Toolkit for Implementing the Chronic Care Model in an Academic Environment

Creating the Business Case

Engaging hospital administrators in the Chronic Care Model approach is important for successfully transforming the health care system. The University of Cincinnati Academic Health Center and Vanderbilt University Medical Center emphasized the bottom-line benefits to build a convincing business case for adopting the Chronic Care Model.

Creating the Business Case—University of Cincinnati Academic Health Center

  • Uncompensated care is reduced. The University of Cincinnati Academic Health Center's internal medicine team used hospital and clinic data gathered as a result of plan-do-study-act (PDSA) projects to demonstrate how the Chronic Care Model reduces emergency department visits and admissions for uninsured patients.
  • The Chronic Care Model aligns with key hospital objectives. Cincinnati Children's Hospital Medical Center has a national reputation for its improvement work. The Chronic Care Collaborative was well aligned with the hospital's organizational strategy and viewed as a mechanism for further improving outpatient care and residency education.
  • The Chronic Care Model addresses Accreditation Council for Graduate Medical Education (ACGME) requirements. Residency programs are working under six ACGME competencies that include System-Based Practice and Practice-Based Learning and Improvement. A chronic care collaborative fits well within these aims, and offers a proven approach for improving resident education.
  • Chronic Care Model projects can enhance resident recruitment. Increasingly, residents are interested in novel, forward-looking programs that will equip them with skills in leadership and quality improvement. One resident actively involved at Cincinnati's medicine-pediatrics team reported that her job interviews went particularly well when she explained her role in a successful performance improvement initiative.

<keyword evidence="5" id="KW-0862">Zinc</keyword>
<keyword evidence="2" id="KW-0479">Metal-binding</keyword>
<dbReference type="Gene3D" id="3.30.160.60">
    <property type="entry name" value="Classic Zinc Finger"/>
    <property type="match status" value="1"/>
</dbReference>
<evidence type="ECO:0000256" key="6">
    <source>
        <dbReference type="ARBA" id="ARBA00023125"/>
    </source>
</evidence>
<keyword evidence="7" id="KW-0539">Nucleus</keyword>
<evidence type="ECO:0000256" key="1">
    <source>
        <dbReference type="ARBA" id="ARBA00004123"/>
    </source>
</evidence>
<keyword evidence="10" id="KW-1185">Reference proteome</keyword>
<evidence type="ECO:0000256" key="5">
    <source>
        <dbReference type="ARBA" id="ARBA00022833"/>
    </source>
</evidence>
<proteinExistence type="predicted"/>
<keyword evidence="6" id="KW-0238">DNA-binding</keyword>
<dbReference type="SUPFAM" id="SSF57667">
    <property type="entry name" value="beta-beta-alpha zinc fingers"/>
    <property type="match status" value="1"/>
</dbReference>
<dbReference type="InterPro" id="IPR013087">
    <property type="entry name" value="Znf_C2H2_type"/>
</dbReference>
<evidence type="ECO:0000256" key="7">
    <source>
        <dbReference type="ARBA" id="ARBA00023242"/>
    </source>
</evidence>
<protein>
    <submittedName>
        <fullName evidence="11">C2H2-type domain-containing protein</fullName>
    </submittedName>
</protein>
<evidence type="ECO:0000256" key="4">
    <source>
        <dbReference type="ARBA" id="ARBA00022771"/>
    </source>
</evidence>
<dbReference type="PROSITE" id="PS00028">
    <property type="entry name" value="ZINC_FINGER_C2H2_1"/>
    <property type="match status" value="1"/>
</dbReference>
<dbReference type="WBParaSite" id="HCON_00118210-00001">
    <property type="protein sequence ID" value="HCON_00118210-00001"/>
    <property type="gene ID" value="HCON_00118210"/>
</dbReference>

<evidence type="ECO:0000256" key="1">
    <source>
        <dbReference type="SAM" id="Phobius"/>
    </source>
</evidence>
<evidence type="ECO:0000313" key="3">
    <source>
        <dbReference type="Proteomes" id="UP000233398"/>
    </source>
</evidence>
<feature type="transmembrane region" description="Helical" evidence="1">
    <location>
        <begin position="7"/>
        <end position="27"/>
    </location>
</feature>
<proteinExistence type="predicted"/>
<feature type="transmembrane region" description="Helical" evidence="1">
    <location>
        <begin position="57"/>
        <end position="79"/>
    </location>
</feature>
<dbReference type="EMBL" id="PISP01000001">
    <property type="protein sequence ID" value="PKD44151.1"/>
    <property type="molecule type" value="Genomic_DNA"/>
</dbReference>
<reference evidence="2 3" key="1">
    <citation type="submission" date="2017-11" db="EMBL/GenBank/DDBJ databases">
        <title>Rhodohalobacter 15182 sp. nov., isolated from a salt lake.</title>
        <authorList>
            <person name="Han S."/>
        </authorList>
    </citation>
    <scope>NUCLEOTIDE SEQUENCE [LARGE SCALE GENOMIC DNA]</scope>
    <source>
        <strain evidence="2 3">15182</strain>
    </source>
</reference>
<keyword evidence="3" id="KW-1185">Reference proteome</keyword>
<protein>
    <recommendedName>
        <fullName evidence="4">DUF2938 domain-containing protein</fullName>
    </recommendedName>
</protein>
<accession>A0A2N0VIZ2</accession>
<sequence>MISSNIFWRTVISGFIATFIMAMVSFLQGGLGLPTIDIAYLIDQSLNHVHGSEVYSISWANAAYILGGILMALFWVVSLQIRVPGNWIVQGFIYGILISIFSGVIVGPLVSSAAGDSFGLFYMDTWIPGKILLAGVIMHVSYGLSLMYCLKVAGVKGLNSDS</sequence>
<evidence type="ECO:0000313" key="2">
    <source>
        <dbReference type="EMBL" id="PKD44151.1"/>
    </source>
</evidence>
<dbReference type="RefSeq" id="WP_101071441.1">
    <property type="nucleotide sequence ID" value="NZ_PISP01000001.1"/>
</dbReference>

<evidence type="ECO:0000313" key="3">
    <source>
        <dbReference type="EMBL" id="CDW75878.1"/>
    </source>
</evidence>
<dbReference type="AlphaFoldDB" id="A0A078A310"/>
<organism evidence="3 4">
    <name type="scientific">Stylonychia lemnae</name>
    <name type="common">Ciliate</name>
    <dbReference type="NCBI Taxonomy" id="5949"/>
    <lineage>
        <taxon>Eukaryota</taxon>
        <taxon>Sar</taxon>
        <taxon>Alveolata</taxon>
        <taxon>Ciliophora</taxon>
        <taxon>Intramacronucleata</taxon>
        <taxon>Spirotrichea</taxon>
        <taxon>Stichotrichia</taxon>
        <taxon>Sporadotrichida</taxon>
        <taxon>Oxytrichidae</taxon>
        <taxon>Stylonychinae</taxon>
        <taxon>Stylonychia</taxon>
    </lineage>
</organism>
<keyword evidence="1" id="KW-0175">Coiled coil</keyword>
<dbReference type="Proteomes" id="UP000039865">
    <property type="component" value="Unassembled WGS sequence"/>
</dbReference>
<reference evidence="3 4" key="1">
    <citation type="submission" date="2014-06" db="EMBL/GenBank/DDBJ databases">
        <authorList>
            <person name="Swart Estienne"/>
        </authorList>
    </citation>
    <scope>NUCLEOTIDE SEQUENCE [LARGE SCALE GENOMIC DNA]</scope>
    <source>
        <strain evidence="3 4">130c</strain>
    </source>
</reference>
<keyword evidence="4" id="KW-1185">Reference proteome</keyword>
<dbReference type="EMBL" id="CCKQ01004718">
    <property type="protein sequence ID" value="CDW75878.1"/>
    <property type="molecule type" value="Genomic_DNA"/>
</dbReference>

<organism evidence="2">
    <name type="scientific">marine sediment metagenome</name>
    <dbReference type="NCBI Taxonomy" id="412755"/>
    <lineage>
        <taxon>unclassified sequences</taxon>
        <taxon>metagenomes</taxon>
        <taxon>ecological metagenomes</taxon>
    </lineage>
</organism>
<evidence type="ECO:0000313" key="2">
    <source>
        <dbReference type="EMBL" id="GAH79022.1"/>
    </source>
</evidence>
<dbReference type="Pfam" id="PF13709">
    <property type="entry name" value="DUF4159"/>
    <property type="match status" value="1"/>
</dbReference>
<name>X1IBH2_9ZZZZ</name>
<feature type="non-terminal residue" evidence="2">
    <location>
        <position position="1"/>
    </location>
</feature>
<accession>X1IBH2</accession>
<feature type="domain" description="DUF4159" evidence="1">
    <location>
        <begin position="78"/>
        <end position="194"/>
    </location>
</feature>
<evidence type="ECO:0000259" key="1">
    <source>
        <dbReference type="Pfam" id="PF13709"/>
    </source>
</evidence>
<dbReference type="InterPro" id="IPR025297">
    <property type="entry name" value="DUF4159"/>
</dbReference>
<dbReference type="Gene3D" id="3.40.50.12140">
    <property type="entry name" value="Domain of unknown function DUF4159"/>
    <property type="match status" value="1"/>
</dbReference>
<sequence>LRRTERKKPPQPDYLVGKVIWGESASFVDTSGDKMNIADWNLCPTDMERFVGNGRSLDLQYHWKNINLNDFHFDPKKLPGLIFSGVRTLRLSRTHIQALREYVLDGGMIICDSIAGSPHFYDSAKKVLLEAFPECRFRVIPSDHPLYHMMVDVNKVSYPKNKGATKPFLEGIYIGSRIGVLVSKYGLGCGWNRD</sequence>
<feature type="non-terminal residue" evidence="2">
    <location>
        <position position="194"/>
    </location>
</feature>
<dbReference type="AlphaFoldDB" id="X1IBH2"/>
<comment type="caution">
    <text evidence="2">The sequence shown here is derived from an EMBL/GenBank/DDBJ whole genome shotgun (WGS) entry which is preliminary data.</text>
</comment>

• Chronic Care Model projects can generate positive public recognition. Project leaders at the University of Cincinnati Academic Health Center actively promoted their Chronic Care Model work locally and at national meetings (e.g., an article in the Cincinnati Business Courier focused on the collaborative's approach for teaching new physicians to improve care).
  • The Chronic Care Model develops leadership in health care change. Administrators at the University of Cincinnati Academic Health Center went out of their way to support Chronic Care Model work in part because they wanted to help a group of passionate residents and their faculty succeed. Presentations from residents and junior faculty to the senior leadership group helped generate this collective sense of enthusiasm.

Creating the Business Case—Vanderbilt University Medical Center

The Vanderbilt University Medical Center team also determined that specific data outcomes of their participation in the collaborative contributed to making a business case.

Several new resident recruits to Vanderbilt's medicine-pediatric residency program specifically mentioned the work of the collaborative as a facet of the program that greatly increased their desire to train at the program.

  • Cost Savings. Data from processes can be used to illustrate cost savings to payers and administrators. For example, the foot exam rate improved from 17 percent to 80 percent, thereby reducing amputation risk. These data can also support the argument that departmental results can be replicated system-wide, to whole patient populations, and across institutions.
  • Marketing. Hospitals can use improved care data to market services to patients. For example, rates of blood pressure treated to target (systolic blood pressure less than 130 and diastolic blood pressure less than 80), low-density lipoprotein to target (less than 100), and A1c to target (less than 7.0 percent) were all improved in patients at the Vanderbilt University Medical Center.

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Page last reviewed October 2014
Page originally created January 2008
Internet Citation: Creating the Business Case. Content last reviewed October 2014. Agency for Healthcare Research and Quality, Rockville, MD.